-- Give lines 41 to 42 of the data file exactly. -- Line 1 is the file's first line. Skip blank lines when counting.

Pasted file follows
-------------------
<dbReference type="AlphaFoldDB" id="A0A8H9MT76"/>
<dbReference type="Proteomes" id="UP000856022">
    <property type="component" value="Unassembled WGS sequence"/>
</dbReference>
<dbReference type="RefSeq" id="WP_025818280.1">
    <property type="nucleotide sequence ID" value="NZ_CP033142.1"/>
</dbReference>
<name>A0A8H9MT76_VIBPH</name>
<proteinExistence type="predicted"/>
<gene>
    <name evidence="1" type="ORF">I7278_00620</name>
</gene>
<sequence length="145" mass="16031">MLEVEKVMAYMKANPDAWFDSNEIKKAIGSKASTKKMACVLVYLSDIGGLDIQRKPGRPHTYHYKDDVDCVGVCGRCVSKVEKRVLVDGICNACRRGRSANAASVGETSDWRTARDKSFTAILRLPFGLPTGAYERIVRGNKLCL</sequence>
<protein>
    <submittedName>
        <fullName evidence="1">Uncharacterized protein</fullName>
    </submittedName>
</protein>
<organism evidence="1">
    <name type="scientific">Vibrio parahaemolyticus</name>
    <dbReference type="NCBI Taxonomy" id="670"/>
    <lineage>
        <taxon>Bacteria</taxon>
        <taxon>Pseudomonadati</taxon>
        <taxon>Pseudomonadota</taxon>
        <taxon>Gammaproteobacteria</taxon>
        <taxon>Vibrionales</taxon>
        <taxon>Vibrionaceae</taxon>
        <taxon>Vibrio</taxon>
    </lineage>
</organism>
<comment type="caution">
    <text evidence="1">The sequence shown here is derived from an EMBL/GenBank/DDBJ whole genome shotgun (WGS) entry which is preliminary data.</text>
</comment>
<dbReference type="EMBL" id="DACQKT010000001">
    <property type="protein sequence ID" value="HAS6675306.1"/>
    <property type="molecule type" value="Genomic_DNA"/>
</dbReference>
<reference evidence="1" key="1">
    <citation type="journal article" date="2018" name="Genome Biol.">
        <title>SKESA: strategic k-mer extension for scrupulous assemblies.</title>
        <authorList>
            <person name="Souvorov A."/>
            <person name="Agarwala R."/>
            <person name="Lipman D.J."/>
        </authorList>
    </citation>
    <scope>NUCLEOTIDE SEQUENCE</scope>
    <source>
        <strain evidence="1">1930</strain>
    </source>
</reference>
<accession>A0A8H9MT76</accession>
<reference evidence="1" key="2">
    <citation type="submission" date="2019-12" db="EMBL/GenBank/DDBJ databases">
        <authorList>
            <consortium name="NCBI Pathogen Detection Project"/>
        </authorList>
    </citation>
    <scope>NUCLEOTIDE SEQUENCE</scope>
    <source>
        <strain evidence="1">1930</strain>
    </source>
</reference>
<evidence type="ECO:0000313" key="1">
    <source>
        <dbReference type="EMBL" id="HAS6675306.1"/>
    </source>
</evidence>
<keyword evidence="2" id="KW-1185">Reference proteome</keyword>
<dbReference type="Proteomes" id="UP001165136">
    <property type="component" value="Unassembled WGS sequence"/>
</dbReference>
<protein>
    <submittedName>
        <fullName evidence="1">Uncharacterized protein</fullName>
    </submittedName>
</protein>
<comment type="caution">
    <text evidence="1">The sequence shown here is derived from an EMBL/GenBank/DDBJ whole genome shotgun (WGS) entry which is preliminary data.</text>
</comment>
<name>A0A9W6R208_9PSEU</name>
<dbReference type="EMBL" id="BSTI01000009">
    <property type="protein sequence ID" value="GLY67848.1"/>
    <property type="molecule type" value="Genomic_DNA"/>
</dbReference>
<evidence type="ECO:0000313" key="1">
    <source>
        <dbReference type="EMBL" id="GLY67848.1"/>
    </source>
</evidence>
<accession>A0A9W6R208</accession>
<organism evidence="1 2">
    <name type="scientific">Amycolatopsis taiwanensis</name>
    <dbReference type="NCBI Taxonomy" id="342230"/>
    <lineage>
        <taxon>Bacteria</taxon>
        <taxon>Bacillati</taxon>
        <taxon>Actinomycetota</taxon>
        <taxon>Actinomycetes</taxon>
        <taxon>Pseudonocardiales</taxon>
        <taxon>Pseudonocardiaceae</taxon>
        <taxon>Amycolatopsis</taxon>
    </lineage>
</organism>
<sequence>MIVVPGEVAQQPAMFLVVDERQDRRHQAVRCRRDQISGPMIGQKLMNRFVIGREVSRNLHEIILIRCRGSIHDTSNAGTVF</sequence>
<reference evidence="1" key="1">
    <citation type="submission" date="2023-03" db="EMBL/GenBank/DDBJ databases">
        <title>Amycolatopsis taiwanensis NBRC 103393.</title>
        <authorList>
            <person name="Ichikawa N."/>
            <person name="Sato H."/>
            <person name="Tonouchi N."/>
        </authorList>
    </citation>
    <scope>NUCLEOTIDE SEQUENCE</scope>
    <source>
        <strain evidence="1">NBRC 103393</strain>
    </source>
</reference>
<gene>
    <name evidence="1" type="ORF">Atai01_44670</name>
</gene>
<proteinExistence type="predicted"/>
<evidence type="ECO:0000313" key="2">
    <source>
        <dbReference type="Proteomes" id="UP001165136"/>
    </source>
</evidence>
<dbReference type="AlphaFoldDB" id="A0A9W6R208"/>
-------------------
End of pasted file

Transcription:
        <title>SKESA: strategic k-mer extension for scrupulous assemblies.</title>
        <authorList>